JUSTICE responded to the Ministry of Justice consultation on introducing further fees in the courts and tribunals. Chief amongst our concerns are: a 10% uplift on all court fees in civil proceedings other than those already increased above cost; an increase to the maximum fees payable in civil claims, from £10,000 to at least £20,000 (potentially unlimited); and the doubling of fees in Immigration and Asylum.
JUSTICE considers that the consultation proposals risk denying many court and tribunal users effective access to justice. The Ministry of Justice proposals do not appear to be based on any evidential analysis of the likely effect of these proposals and, indeed, past fee increases, on access to justice, particularly for those with more limited means. JUSTICE notes, in that regard that the introduction of fees in the Employment Tribunal in July 2013 appears to have resulted in a drop in the number of claims by 81%. In the light of such a dramatic decrease in claims, the Ministry of Justice cannot rule out the very real possibility that fees are denying applicants with meritorious claims access to justice.
JUSTICE submitted that, without a proper evidence based approach, the Government is at real risk of breaching the principle under section 92 (3) of the Courts Act 2003 that access to justice must not be denied as well as breaching the common law right of access to the courts (and tribunals) and, where applicable, Article 6 of the European Convention on Human Rights.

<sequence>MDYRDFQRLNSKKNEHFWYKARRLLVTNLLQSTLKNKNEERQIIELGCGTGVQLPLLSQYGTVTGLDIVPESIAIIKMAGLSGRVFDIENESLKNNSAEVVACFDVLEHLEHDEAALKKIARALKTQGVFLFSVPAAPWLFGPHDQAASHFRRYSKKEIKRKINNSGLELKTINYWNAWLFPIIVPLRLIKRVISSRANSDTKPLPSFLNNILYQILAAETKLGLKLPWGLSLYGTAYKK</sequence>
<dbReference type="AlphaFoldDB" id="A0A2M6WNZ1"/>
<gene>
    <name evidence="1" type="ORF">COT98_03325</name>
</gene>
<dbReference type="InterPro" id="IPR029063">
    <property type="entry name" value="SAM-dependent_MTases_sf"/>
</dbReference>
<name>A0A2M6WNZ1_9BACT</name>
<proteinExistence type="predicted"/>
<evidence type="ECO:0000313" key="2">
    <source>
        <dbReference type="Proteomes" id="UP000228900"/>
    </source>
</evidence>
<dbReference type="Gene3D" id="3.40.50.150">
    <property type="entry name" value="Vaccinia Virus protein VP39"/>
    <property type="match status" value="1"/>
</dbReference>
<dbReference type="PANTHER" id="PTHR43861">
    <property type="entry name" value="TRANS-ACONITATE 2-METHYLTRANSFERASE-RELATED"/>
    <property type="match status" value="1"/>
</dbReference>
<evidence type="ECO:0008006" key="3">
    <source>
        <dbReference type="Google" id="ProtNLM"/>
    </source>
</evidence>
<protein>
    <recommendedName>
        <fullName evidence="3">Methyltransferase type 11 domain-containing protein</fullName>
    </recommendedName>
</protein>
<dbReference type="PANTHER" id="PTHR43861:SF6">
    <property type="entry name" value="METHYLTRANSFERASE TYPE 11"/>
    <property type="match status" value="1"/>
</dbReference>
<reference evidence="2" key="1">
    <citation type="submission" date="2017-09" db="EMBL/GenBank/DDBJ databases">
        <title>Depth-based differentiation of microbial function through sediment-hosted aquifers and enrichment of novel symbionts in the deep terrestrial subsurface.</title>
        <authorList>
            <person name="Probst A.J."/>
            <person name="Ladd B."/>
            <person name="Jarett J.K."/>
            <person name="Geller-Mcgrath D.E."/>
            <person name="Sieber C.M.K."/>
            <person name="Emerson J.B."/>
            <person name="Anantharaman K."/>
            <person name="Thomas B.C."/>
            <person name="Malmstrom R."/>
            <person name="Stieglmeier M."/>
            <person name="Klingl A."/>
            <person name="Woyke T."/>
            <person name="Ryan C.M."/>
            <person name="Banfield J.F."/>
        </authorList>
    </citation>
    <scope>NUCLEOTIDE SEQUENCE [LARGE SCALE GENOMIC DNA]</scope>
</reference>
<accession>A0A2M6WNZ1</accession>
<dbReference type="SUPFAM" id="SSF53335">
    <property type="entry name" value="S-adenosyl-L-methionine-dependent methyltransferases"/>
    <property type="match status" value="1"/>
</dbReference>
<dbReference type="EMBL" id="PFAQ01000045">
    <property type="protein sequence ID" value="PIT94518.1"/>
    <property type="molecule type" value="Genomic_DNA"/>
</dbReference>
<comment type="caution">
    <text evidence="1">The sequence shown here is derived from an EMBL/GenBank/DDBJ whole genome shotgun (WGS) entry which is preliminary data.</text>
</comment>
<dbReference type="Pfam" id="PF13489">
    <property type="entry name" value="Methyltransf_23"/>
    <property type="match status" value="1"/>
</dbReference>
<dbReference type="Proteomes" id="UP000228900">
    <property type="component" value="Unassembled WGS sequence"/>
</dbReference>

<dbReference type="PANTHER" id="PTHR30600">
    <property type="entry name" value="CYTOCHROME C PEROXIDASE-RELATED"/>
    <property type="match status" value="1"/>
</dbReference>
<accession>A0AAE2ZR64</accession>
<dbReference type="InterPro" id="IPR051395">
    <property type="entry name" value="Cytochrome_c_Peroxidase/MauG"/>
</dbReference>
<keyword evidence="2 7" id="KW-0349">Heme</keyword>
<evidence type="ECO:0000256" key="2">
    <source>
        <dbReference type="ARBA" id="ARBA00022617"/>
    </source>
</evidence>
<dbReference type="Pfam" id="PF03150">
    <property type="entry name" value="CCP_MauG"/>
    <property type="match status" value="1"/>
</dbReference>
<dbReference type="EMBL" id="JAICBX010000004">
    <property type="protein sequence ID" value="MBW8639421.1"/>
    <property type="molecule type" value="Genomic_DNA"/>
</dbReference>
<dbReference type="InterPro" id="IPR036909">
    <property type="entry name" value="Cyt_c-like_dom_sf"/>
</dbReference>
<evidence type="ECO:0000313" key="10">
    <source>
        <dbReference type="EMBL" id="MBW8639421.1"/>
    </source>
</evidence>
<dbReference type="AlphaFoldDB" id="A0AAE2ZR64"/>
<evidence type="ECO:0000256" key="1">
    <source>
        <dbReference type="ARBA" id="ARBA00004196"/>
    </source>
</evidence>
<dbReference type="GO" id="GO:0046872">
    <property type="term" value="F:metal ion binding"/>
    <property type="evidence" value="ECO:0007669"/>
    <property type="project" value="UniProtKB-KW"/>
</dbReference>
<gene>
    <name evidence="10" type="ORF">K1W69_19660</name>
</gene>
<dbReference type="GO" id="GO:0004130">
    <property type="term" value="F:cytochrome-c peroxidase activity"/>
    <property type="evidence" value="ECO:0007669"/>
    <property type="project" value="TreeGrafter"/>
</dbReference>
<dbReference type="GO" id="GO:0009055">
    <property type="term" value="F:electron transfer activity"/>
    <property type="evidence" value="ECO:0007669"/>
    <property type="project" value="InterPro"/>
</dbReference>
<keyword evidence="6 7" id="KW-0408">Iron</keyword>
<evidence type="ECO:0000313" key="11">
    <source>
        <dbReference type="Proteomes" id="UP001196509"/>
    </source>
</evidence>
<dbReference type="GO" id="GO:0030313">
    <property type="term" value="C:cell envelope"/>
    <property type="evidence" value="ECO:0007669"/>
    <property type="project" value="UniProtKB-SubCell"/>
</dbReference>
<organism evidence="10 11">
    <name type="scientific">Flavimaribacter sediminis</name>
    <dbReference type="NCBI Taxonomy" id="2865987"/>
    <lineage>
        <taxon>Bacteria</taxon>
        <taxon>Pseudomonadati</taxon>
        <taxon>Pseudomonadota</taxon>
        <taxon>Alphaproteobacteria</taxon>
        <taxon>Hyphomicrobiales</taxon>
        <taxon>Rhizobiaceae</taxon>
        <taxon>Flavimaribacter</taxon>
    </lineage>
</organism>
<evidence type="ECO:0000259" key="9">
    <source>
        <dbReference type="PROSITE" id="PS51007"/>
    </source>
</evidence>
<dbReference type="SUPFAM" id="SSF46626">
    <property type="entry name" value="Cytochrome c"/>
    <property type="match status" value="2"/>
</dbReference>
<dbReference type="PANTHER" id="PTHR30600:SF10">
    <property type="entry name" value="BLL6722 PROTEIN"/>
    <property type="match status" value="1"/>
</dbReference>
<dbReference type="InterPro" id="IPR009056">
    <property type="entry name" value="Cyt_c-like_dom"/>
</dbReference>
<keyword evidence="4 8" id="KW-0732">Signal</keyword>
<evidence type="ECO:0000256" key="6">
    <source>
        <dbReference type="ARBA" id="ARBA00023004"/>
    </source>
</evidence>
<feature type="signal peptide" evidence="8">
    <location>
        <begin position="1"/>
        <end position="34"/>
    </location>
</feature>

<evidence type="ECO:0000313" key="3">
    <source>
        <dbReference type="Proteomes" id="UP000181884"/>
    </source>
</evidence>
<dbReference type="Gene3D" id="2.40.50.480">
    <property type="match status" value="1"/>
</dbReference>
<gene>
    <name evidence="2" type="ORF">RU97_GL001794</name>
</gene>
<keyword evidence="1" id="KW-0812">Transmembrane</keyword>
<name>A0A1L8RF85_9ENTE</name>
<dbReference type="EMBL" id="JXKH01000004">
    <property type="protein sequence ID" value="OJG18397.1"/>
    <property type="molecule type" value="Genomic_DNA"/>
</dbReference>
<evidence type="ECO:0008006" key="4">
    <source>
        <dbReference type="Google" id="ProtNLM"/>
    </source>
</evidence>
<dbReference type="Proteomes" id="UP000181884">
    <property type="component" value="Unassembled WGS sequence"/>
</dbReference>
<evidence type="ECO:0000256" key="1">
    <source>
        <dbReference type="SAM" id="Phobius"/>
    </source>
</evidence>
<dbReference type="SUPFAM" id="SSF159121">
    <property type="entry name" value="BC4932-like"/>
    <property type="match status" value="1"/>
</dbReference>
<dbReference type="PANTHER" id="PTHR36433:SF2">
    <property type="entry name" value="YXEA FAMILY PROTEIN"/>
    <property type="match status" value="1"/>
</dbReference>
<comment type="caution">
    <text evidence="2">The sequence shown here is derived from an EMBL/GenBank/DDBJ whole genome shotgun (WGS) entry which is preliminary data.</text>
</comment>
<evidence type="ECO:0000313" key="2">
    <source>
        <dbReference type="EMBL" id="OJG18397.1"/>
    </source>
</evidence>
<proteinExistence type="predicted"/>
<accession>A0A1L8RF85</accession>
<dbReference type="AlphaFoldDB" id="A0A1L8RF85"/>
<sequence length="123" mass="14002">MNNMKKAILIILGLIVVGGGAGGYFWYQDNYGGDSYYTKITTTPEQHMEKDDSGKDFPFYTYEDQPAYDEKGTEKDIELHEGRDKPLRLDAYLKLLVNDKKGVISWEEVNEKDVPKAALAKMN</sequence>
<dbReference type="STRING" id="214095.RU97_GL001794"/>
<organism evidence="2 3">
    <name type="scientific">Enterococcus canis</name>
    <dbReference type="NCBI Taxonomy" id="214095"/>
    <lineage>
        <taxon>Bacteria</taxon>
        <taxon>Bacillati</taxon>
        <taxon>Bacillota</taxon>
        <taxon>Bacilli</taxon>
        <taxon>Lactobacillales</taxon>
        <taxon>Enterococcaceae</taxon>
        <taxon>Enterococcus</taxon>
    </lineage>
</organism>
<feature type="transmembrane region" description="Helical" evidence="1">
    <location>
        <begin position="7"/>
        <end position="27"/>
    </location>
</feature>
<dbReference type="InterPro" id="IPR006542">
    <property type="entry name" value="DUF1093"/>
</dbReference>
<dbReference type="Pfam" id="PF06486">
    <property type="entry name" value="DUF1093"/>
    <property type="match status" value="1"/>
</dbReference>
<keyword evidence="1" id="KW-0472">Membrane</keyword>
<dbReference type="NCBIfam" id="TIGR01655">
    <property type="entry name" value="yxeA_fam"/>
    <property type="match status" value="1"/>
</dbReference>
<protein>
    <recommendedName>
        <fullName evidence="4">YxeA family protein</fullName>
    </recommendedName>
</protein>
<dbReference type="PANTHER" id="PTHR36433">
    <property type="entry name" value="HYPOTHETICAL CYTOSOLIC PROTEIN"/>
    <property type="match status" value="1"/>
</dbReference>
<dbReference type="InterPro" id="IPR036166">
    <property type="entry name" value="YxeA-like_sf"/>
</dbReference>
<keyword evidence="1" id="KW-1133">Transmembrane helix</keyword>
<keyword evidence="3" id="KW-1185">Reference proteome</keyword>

JUSTICE also considers the Ministry of Justice’s proposals to be premature since they fail to take into consideration evidence that might become available following the Ministry of Justice’s own evaluation of the effect of fees in the Employment Tribunal and the inquiry currently being undertaken by the Justice Select Committee into court and tribunal fees and charges. JUSTICE urged the Government to, at the very least, await the outcome of both investigations so as to enable it to undertake a proper evidence based approach in assessing the impact of their proposals on access to justice.